Making crystals

It’s summer, and we all need things we can do with our kids.  So how about something fun and educational?  Like crystals.  Salt crystals are quick and easy.  Sugar crystals are slow and tasty.  Both are fun.

Salt crystals

(I was amazed how fast these crystals grew.  In less than 24 hours, there were actual crystals you could see.  I tried adding food coloring to the solution to make a colored crystal, but we still ended up with white crystals.  After several days, I took out the crystals and let the boys touch, dissect, and destroy them.)

Things you need:

  • Table or Epson Salt (2 or 3 Tsp)
  • 1 cup of water
  • Pot
  • Spoon
  • Jar
  • Pencil
  • String
  • Paperclip, washer, or pull-tab of a soda can (I was desperate.)

Tie a piece of string around the middle of the pencil.  Tie the other end of the string around the weight (aka paperclip or washer).  Make sure the weight doesn’t touch the bottom of the jar.  Pour a cup of water into the pan and bring it to a boil.  Add salt a teaspoon at a time, stirring, until you cannot dissolve anymore salt.  Pour the salt water solution into the jar.  Place the pencil across the mouth of the jar, allowing the weight to dangle into the solution.  Do not touch.  Allow the crystals to grow for several days.

Sugar crystals

(These were much tastier.  But they took For-Ev-Er.  It took about a week to see any crystals, and it’ll take three weeks to have a crystal worthwhile to eat.  Last year I tried a recipe that doubled the amount of sugar so that the crystals would form faster.  It didn’t work.  Patience is a virtue.  A sugar crust formed on the top of the solution before the crystals started to form.)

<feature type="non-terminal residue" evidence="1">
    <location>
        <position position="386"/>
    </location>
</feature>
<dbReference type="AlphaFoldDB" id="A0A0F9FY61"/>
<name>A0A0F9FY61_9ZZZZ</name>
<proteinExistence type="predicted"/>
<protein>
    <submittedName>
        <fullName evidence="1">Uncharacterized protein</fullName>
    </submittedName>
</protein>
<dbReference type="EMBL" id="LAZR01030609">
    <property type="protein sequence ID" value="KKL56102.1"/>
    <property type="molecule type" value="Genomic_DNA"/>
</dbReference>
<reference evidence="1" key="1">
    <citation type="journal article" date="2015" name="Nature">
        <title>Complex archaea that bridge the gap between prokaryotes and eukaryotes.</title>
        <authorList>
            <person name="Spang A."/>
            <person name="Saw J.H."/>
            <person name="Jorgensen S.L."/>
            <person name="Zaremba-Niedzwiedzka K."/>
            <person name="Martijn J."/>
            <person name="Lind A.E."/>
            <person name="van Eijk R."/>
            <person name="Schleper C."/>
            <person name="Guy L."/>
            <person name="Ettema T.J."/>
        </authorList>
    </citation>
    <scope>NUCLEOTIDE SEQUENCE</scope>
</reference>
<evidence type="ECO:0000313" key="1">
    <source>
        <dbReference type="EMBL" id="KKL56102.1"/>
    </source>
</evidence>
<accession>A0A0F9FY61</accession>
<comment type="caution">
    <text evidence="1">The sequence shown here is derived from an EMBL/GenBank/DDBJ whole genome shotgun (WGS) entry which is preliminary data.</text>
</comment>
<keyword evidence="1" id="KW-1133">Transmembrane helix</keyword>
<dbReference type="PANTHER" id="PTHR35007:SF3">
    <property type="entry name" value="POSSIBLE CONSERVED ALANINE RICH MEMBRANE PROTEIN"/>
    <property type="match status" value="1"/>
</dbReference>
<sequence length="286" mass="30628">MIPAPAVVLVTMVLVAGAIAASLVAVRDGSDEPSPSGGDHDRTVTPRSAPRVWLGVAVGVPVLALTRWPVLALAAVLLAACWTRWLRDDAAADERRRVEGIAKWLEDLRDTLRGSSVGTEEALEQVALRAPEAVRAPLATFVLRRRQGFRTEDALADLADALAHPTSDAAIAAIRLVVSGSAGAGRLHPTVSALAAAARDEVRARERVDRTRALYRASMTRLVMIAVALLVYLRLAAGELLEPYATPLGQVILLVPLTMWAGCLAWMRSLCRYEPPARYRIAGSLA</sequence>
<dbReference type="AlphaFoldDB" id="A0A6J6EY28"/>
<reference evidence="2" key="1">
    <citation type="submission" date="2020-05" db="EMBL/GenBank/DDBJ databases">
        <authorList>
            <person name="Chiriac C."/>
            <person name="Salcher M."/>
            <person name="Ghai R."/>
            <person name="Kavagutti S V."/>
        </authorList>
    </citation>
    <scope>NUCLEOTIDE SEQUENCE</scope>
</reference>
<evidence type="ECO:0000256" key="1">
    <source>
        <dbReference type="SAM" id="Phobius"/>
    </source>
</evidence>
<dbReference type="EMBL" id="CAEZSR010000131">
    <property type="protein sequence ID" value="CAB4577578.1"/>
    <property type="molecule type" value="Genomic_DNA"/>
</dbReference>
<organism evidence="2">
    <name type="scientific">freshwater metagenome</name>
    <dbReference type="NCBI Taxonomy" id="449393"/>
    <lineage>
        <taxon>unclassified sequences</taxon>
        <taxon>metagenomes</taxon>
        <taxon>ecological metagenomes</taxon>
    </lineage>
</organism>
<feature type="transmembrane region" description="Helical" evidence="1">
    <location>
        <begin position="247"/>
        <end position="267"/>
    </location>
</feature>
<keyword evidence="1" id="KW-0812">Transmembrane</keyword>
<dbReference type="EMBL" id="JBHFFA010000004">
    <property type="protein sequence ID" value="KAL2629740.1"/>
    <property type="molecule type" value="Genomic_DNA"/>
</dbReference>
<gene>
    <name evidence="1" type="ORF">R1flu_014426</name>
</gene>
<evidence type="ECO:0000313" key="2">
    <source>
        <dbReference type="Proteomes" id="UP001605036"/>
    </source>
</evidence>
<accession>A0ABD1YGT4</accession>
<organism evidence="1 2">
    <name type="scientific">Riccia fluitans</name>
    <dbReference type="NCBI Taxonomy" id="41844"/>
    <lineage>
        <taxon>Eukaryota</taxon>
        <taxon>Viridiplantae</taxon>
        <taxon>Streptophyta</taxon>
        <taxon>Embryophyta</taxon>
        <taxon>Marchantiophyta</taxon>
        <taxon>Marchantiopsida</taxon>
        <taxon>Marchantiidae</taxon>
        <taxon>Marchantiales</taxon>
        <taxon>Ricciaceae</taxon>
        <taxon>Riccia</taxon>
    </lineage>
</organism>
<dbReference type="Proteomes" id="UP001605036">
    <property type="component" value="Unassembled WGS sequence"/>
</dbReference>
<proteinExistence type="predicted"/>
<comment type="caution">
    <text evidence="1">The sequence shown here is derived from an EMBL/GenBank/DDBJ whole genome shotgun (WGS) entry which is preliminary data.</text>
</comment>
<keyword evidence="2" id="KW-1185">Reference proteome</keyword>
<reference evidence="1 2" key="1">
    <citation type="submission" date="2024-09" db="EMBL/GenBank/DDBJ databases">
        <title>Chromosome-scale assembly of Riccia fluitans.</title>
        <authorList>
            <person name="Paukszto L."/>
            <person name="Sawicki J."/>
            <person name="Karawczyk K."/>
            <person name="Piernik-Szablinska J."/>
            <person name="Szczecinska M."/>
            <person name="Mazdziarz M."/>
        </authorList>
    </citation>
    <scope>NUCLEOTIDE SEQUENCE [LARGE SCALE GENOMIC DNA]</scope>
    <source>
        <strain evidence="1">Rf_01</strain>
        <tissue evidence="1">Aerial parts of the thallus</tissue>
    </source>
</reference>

Things you need:

  • Two cups of water
  • 1 cup of sugar
  • Pot
  • Spoon
  • Jar
  • Pencil
  • String
  • Weight like a paperclip, washer or pull-tab of a soda can

Tie one end of the string to the middle of the pencil.  Tie the other end of the string on the weight.  The weight should be able to dangle in the jar without touching the bottom.  Wet the string and roll it in sugar.  Boil two cups of water.  Stir in sugar a tablespoon at a time until all of the sugar is dissolved.  Pour the sugar salt solution into the jar.  Place the pencil on the mouth of the jar allowing the weight to dangle in the solution.  Place the jar out of reach and wait for the crystals to form.

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6 Responses to “Making crystals”

  1. ck Says:

    I’m so excited about this salt crystal idea! I need some craft ideas (now that I can no longer deny the presence of summer vacation.) Thanks, Fae.

  2. faemom Says:

    I’ve got a few more coming to hold us over until the bopys can agree on a craft time where Aidan is sleeping, the older boys are awake and the toys are put away.

  3. zeemaid Says:

    wow that sounds really neat. I get what you mean about the sugar though… no kids wants to wait that long for results… although I’d be more tempted to make them the sugar treat.. *L*

  4. faemom Says:

    Most of the time the boys forgot about the crystals. Until they were big enough to see, and then I had to remind them we wanted the crystals bigger.

  5. rockwatching Says:

    A neat thing to try with kids would be mixing corn starch with water and then have them experiment with its resistance to forced energy and pressure and then have them see what happens with a finger slowly sunk into the material.

  6. faemom Says:

    Thanks for the idea. I’ll have to try it with the boys.


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